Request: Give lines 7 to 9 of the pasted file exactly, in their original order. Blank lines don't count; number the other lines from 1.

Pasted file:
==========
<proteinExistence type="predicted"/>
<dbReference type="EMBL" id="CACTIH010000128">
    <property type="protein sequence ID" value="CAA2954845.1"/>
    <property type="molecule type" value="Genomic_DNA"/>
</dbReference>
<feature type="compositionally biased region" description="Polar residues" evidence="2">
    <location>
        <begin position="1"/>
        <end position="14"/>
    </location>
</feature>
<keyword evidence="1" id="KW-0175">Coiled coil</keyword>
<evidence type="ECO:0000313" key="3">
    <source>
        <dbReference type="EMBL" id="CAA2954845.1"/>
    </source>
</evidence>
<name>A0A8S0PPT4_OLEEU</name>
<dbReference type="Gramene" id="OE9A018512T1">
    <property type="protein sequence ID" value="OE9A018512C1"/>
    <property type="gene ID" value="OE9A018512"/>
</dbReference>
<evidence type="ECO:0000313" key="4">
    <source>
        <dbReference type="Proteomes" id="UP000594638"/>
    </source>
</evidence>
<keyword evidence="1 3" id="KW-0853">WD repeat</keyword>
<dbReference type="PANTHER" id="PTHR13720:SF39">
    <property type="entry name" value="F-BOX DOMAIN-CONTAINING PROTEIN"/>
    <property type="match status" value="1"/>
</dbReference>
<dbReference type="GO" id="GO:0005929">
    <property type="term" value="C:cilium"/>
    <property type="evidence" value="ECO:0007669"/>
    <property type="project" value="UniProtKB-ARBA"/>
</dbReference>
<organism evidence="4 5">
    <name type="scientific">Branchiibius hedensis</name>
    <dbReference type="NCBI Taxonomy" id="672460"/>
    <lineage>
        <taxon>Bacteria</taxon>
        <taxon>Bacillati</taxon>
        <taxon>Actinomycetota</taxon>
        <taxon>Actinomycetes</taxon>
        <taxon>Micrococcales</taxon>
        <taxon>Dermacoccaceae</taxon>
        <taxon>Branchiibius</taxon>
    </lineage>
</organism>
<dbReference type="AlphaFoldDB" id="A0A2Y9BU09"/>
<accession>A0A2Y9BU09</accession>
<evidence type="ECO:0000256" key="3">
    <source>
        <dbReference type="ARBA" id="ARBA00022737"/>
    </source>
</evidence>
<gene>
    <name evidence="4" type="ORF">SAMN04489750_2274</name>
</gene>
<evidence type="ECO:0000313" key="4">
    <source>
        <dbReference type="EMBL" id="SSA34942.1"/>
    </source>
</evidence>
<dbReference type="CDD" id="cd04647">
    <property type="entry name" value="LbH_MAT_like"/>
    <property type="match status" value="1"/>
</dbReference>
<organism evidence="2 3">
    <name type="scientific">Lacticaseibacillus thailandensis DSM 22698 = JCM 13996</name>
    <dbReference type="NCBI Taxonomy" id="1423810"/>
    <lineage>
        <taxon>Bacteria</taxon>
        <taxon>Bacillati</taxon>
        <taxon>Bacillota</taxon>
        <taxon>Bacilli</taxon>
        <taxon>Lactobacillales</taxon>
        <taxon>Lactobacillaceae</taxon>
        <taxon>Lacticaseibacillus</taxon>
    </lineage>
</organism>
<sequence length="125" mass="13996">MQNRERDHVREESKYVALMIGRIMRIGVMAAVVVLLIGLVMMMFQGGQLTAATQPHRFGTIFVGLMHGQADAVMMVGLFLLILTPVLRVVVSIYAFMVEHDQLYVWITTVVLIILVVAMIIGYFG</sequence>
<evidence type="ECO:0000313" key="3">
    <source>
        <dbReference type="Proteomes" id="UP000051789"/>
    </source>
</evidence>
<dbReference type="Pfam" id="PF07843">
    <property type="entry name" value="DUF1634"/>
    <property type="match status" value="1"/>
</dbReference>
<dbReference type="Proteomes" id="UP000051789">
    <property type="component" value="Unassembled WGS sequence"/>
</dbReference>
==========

    <location>
        <begin position="1"/>
        <end position="14"/>